What does geography have to do with style preferences? A lot, according to a new report by vintage reseller-turned-online fashion destination Nasty Gal. The retailer found that a consumer’s favorite era of fashion is linked to the U.S. state they live in.
Nasty Gal’s map reveals a country divided by decades, with West Virginia and Alaska referencing the ’50s style, California and Georgia exploring the ’60s and Michigan and Kentucky reliving the ’70s.
However, Y2K—the early 2000s period of fashion defined by low-rise jeans, miniskirts and bling-embellished accessories—is the most-searched vintage fashion era in the U.S., trending in 21 states including New York, Texas and Washington.
The data collected for the report was based on search volume for different thrift shops including Vinted, Depop, eBay, and Vestiaire, and the search terms “thrift stores” and “vintage shops.” This allowed Nasty Gal to see which states were creating the most demand via search. The company also looked at the number of thrift and vintage stores within the most populated city of each state.
Y2K’s rise in popularity was evident on the Fall/Winter 22-23 catwalk. The theme was ranked No. 3 on Tagwalk’s list of global trends for F/W 22-23. The fashion search platform used the tag “2000s” for 336 looks, including Y2K crop tops by Aniye Records, Collina Strada’s bodycon dresses and Marine Serre’s take on the “Penny Lane” coat, which belongs to both the ’70s and ’00s.
Fashion from the ’90s, characterized by platform footwear, authentic denim and nylon, was the second most popular vintage fashion era, favored in eight states including Arizona, New Mexico and Utah. The still relevant shell suits and high-waisted jeans of the ’80s made it the third favorite fashion era in Colorado, Florida, Louisiana and Delaware.
The mainstreaming of thrift shopping has been one positive outcome of the pandemic. While designers promised smaller collections and more sustainable production methods in early 2020, consumers have taken sustainability into their own hands by donating unwanted clothing and shopping secondhand through various methods, including resale schemes launched by labels like Madewell and Levi’s.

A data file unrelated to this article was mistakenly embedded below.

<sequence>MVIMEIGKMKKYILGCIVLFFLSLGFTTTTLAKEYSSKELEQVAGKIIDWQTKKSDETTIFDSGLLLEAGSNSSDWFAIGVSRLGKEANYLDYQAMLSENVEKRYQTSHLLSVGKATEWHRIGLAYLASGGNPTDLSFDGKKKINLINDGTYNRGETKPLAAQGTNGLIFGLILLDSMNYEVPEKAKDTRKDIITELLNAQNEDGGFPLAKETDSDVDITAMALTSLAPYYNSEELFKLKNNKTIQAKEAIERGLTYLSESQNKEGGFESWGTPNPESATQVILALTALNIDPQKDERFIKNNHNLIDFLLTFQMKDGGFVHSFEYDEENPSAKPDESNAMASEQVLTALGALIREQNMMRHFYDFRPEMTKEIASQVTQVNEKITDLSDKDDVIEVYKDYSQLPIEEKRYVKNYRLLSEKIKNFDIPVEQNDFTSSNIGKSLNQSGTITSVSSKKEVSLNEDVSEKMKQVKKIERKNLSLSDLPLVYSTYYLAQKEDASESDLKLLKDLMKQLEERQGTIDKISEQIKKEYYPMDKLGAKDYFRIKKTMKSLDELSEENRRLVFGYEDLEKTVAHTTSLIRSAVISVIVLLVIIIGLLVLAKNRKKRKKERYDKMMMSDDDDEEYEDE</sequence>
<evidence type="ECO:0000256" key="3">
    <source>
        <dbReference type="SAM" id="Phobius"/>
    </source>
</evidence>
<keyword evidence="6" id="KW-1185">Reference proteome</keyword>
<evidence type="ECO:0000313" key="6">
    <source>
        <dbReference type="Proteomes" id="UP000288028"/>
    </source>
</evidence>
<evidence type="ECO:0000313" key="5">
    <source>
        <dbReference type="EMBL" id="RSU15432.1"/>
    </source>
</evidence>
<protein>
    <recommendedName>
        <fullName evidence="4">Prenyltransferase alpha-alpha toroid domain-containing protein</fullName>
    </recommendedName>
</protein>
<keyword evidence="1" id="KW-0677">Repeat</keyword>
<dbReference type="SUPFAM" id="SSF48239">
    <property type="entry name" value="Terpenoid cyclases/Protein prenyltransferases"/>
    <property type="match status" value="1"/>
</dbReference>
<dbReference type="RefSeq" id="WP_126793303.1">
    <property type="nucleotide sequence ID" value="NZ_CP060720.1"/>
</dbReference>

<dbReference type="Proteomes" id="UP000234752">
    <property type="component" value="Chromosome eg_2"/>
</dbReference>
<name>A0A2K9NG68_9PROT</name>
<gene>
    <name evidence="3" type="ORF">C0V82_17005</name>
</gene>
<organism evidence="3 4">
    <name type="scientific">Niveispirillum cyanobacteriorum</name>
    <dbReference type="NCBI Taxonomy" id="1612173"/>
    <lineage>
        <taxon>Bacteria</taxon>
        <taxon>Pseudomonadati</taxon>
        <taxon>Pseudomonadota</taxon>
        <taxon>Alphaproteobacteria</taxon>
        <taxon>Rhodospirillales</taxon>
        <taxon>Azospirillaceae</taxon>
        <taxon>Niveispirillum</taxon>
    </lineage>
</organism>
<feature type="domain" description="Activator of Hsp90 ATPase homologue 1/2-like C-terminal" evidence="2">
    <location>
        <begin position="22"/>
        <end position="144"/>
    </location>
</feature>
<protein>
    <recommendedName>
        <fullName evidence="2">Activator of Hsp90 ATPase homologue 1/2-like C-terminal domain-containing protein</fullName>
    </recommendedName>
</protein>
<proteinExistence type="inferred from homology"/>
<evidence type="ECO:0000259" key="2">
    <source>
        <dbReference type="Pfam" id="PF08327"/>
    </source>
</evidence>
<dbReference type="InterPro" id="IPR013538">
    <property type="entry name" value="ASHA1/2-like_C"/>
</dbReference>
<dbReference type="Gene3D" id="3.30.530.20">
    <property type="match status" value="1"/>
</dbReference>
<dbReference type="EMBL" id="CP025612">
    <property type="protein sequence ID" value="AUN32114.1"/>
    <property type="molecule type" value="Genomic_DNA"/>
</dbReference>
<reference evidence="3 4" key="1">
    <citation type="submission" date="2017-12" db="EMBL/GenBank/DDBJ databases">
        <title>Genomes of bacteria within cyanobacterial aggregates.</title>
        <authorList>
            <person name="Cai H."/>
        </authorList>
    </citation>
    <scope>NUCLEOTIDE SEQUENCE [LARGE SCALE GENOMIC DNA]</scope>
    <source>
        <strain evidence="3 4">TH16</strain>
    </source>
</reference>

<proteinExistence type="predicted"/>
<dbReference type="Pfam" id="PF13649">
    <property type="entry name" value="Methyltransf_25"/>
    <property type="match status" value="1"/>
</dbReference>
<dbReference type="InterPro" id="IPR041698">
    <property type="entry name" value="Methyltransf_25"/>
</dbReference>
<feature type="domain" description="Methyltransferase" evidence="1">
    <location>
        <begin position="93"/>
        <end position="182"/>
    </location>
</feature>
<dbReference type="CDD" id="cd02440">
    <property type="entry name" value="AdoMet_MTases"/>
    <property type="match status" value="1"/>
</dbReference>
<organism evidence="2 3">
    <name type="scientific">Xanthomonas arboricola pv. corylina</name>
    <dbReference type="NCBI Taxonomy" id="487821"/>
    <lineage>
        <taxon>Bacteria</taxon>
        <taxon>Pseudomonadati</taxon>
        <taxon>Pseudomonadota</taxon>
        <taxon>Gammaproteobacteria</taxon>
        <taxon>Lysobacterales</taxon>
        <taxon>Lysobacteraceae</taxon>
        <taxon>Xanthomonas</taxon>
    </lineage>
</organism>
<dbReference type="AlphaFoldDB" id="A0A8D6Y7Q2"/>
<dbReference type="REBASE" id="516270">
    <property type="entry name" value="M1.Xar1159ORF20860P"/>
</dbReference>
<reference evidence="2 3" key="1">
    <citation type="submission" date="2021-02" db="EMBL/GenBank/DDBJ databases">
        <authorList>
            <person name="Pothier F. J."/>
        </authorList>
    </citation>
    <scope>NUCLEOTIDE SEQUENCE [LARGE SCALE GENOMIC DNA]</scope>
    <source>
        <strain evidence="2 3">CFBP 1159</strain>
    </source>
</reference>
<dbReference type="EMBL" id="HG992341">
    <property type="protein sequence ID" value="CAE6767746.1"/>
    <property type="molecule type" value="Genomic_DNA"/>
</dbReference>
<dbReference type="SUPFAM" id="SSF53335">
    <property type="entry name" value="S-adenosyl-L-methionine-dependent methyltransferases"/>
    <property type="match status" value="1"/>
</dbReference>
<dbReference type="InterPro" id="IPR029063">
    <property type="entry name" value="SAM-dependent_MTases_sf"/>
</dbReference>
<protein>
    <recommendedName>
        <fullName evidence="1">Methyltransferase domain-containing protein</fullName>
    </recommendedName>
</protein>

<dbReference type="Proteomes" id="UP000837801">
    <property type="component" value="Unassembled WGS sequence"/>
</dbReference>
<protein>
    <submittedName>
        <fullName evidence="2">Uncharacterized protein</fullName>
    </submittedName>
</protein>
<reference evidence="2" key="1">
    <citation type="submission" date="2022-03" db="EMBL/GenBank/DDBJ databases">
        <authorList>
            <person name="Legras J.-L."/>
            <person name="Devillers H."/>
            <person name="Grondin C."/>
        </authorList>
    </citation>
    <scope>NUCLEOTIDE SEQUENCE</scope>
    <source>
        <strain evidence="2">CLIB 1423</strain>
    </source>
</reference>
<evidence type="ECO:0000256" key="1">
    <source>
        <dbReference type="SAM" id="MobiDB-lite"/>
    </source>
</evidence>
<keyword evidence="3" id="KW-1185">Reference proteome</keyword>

In 2020, 33 million Americans snapped up secondhand apparel for the first time. Over the next five years, resale is poised to double to $77 billion, according to 2021 report by online secondhand platform, ThredUp.
Nasty Gal reported that online searches for “vintage clothing stores” have increased by more than 400 percent over the past year in the U.S. “It’s clear to see shoppers are lapping up this trend as they scour thrift stores for unique pieces,” the report stated.
But when it comes to shopping for vintage, all states were not made equally.
By combining the number of vintage stores along with search demand, Nasty Gal named New York the top U.S. vintage hotspots. The state’s most populated city, New York City, is home to 239 thrift stores and over 11,606 (for every 100,000) New Yorkers searched for popular pre-owned clothing sites.
Oregon was named the second thriftiest state with 240 thrift stores in the most populated city, Portland, and over one in 10 people searching for popular thrift apps.
At No. 3, California’s most populous city Los Angeles is home to 240 thrift stores. “The true beauty of thrifting in California? Not only will you stumble across ultra-stylish pieces and designer discounts, but some items may also even have been previously owned by a celeb,” Nasty Gal stated.
Nearly four in 10 people in No. 5 Wyoming searched for ‘eBay’ last year, the highest search volume of all 50 U.S. states, Nasty Gal reported. Wyomingites were also the top searchers for ‘thrift shop.’
Massachusetts had the fifth-highest average search volume for “thrift shop.” The state’s most populated city, Boston, is home to 129 thrift stores.
Illinois, Pennsylvania, Colorado, Vermont, Florida, Rhode Island, Minnesota, Nevada, Virginia, New Jersey, Connecticut, North Carolina, Maryland, Hawaii and Texas rounded out the top 20 list of vintage hotspots.